Future cockpit simulator revealed by Williams Advanced Engineering and BAE Systems


BAE Systems and Williams Advanced Engineering have developed a cockpit simulator they say will be used to develop the next generation of cockpit designs for future fast jets.

Williams Advanced Engineering has released a timelapse video of the simulator being built at its facility in Oxfordshire, UK, ahead of its delivery to BAE Systems’ training and simulation facility at Warton, in the UK county of Lancashire.

The twin-seat cockpit simulator will be used by BAE Systems’ engineers, aircrew and customers to optimize the design of future cockpits. The simulator features modular features and interactive screens that can be reconfigured as required and can simulate a range of aircraft including the Hawk, Typhoon and other future aircraft concepts.

Craig Wilson, managing director of Williams Advanced Engineering, said, “Having experience in providing our own training simulators for both Formula 1 and Formula E as well as to automotive customers, it is great to be able to deliver this new system to our partners at BAE Systems.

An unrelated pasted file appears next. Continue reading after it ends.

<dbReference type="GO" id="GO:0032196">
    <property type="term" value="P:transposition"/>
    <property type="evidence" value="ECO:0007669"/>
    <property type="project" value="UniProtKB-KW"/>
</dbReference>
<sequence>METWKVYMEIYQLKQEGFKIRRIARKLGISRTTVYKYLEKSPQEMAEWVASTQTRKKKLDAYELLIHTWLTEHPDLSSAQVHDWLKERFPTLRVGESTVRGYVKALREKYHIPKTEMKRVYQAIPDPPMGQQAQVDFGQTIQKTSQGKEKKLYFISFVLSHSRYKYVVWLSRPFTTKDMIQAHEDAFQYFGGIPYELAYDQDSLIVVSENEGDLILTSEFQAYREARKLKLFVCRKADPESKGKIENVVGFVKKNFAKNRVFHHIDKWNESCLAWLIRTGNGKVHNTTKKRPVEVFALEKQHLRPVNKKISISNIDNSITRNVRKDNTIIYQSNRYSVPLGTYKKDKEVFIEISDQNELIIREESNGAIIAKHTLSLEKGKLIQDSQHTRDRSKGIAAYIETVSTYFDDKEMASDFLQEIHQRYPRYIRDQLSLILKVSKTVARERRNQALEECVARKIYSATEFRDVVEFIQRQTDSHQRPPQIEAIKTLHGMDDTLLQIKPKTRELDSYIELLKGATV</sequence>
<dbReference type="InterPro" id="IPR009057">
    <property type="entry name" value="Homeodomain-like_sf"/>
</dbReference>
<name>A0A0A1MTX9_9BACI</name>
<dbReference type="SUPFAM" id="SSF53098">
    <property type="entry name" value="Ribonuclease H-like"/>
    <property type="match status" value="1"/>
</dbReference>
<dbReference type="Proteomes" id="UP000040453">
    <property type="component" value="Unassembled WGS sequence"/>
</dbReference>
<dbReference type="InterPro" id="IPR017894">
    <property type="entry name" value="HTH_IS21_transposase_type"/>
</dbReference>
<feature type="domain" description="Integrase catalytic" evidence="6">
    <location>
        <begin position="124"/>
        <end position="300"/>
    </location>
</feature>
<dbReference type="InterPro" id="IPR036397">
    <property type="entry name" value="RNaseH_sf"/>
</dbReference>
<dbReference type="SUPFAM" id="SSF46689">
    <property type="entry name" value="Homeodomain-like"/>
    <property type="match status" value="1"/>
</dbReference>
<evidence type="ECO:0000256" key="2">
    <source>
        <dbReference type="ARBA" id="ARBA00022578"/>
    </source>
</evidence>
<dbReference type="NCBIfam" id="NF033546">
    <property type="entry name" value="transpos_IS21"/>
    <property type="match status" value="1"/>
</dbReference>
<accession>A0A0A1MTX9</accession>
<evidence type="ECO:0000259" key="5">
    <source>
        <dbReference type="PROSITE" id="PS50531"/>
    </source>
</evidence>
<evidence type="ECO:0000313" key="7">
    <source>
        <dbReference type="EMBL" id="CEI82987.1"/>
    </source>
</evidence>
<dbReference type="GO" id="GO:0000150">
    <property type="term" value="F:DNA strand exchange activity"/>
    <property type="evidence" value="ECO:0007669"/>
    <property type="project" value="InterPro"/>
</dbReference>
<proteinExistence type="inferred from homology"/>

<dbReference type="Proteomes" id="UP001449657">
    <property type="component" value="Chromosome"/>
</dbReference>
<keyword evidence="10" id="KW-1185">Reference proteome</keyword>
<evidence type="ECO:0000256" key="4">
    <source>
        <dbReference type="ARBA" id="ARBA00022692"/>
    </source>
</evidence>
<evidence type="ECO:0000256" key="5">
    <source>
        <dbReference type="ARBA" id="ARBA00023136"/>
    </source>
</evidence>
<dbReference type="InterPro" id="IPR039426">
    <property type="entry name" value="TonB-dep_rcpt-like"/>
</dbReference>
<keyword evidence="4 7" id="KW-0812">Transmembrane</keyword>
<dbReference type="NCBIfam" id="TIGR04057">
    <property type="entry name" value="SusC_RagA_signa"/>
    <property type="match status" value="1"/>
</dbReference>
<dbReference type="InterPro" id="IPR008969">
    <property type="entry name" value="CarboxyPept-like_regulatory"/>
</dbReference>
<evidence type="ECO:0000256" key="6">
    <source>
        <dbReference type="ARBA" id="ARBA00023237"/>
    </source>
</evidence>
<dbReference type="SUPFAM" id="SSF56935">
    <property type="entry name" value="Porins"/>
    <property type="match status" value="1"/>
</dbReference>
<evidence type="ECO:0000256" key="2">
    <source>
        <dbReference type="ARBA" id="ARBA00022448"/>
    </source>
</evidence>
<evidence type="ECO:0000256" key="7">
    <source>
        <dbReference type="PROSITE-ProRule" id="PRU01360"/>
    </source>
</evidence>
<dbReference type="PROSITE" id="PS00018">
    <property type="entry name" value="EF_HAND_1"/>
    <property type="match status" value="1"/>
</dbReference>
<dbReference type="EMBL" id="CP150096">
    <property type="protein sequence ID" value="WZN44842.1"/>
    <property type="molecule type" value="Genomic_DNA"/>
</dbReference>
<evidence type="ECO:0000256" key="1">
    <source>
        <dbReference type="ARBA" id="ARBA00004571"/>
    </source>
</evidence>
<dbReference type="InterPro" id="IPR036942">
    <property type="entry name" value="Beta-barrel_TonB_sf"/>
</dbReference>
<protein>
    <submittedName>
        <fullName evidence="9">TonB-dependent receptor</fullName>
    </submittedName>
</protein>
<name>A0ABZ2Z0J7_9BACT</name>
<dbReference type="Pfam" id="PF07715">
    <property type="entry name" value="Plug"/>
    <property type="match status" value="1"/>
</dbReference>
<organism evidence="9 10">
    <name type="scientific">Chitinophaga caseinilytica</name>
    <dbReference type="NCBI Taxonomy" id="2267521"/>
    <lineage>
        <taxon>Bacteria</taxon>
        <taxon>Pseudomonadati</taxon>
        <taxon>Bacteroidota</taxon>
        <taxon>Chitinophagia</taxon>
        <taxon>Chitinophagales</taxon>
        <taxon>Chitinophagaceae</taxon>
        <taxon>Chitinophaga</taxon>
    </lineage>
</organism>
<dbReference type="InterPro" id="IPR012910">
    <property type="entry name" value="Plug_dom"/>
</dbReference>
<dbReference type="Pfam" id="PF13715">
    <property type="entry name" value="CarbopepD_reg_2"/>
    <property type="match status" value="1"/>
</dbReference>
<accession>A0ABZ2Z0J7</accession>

“We are applying our capabilities across training and simulation, aerodynamics, electrification, manufacturing and lightweight and composite materials to ever more sectors and defence is a natural fit for our team to apply their expertise.”

Julia Sutcliffe, chief technologist at BAE Systems Air, said, “Working with other leading innovative companies like Williams Advanced Engineering is a key focus for BAE Systems. In this case, we’ve been able to introduce design features that we wouldn’t have normally considered and we’ve done it quickly.

“This project, along with many others, such as our work with Reaction Engines on a hypersonic rocket engine and developing a solar powered air vehicle with aerospace SME Prismatic, all reinforce our commitment to introducing new technologies quickly and effectively through partnering.”

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Ben has worked as a journalist and editor, covering technology, engineering and industry for the last 20 years. Initially writing about subjects from nuclear submarines to autonomous cars to future design and manufacturing technologies, he was editor of a leading UK-based engineering magazine before becoming editor of Aerospace Testing in 2017.

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